Finding an apartment in Indonesia

Finding an apartment in Indonesia

Finding an apartment in Indonesia is a common concern for first time English language teachers in Indonesia. But don’t worry! It is much easier than you may think, and apartments are both comfortable and affordable. Before you learn more about the cost, you need to learn more about the “kost”.

 

What is a kost?

Simply put, a kost is Indonesia’s version of an affordable apartment. Depending on your budget, you can often find a kost with a range of included features or services such as a TV connected to the local network, free electricity, daily/weekly laundry service, room cleaning and breakfast. One of my colleagues likes to compare the kost to a simple college dorm as you can have anywhere between 15-50 other people living in the same building as you.

Finding an Apartment In Indonesia, Kost

How much will a kost cost?

A kost in Jakarta typically ranges from IDR1.5 million to IDR4.5 million per month with price varying primarily with distance to the city center and the quality of the kost. To give you an example my kost is costing me about IDR3 million a month including electricity, daily laundry service, free water, TV and wifi. When I went looking for a kost I managed to find some at IDR1.4-1.6 million per month which were very basic and did not include laundry service and wifi. However, if you are good at managing your money and have good habits at home, you will work out that it will be cheaper to set up your own wifi and take out your own laundry.

Those who want to get to know the locals better as well as improve their Indonesian should consider renting a kost on the cheaper side – it’s something that I’m considering doing in the future. If you are looking for something more upscale with more features and services, you would have to pay upwards of IDR3.5 million per month. The one thing that I really appreciated here was that unlike in some other parts of the world, kost owners didn’t seem to fudge prices just because I’m a foreigner.

Indonesian Kost

I want to go kost hunting, where do I start?

Colleagues

Firstly, it would be best to seek advice from your colleagues as they have gone through the kost hunting process. Your colleagues should be your first resource for information regarding price ranges, locations convenient from work as well as connections to agents/kost owners.

 

Websites

I personally found the following websites to be very useful when I went kost hunting. It also helped me gauge where groups of kosts were located. Even though you might not be able to change the website language to English, they’re simple enough that even someone with little to no exposure to Indonesian would understand how to get around:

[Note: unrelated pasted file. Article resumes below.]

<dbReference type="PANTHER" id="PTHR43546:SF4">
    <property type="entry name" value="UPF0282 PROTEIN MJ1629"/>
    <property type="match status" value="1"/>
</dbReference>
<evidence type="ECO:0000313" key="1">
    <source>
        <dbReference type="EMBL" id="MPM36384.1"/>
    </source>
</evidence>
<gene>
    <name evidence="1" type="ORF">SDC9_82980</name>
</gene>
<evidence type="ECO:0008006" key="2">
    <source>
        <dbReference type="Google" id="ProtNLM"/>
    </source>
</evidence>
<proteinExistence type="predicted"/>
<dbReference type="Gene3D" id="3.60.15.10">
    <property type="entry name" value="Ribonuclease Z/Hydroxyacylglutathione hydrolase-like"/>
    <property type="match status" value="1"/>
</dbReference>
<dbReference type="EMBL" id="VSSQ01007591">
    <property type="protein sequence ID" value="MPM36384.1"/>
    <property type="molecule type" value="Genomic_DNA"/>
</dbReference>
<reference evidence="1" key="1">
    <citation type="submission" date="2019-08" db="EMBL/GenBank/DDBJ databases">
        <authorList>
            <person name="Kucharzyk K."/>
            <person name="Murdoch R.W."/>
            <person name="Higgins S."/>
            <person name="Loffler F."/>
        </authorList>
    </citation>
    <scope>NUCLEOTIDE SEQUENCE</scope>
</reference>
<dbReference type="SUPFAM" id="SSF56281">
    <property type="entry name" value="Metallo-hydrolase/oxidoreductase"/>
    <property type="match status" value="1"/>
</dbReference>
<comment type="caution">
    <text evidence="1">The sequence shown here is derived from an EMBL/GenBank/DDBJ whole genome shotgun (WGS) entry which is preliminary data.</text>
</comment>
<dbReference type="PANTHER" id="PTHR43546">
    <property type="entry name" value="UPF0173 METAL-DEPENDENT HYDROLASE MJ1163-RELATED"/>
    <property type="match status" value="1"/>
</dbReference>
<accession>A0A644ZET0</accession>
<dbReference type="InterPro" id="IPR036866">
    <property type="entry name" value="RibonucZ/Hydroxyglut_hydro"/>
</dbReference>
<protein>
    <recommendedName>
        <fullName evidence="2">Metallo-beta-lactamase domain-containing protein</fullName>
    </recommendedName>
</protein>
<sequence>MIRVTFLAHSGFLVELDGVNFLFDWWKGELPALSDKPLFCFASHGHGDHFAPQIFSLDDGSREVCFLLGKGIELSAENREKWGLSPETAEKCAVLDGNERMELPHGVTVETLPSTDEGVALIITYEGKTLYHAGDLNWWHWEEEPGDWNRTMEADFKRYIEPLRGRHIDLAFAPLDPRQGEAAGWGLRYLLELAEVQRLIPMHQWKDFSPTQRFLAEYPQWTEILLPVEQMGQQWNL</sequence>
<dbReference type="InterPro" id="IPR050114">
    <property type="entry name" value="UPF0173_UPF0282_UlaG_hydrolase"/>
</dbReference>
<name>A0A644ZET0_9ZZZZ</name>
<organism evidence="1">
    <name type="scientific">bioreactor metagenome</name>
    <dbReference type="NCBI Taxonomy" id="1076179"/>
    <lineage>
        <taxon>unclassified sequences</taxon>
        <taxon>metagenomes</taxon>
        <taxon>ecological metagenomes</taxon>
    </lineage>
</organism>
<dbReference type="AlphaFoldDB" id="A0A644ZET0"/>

https://www.infokost.id/
https://mamikost.com/

 

Walking

If you have elementary level proficiency in Bahasa Indonesia then you can go exploring by foot. Groups of kosts are often clumped together. Therefore, your should be able to have a look at multiple kosts in a short span of time. I organised my kost hunting  on my day off. At breakfast, I would check out 4-5 kosts. At lunch, I would check out 4-5 kosts  more, and so on and so forth. Yes, it was really tiring but I made the most of the little time I had to find myself a kost.

 

Other considerations

Can I get a good nights rest?
Indonesia is well known for its overzealous use of sound amplification by its many mosques. If you are a light sleeper, I would highly recommend you ask if there is a Masjid nearby. If there is a Masjid within 50m, you can expect a morning alarm in the form of a call to prayer via loudspeaker. While staying at my first kost in Jakarta, I was woken up on Friday morning at about 4 am. This particular call to prayer seemed extra long and extra loud. Fortunately, I’m one of those people who can get by with a few hours sleep. If you’re not like me, then this is something to consider before paying your deposit.

Can I live with my girlfriend/boyfriend?
Bringing your girlfriend or boyfriend over is sometimes not allowed. Many kosts have people guarding the building entrance primarily for security, but the guard would easily recognise a new face if you plan to sneak someone in. Therefore, if you plan on living with your partner in Indonesia, it would best to check if it’s allowed, otherwise you’ll be better off looking elsewhere or renting an apartment.

 

Can I bargain with the kost owner?
I guess there’s nothing wrong with trying. I’m a relatively good bargainer, but I never managed to get a cheaper price than what they originally offered me.

 

Happy apartment kost hunting!

 

 

Curious what it would be like to live in a kost?

Come teach English in Indonesia with EF and find out for yourself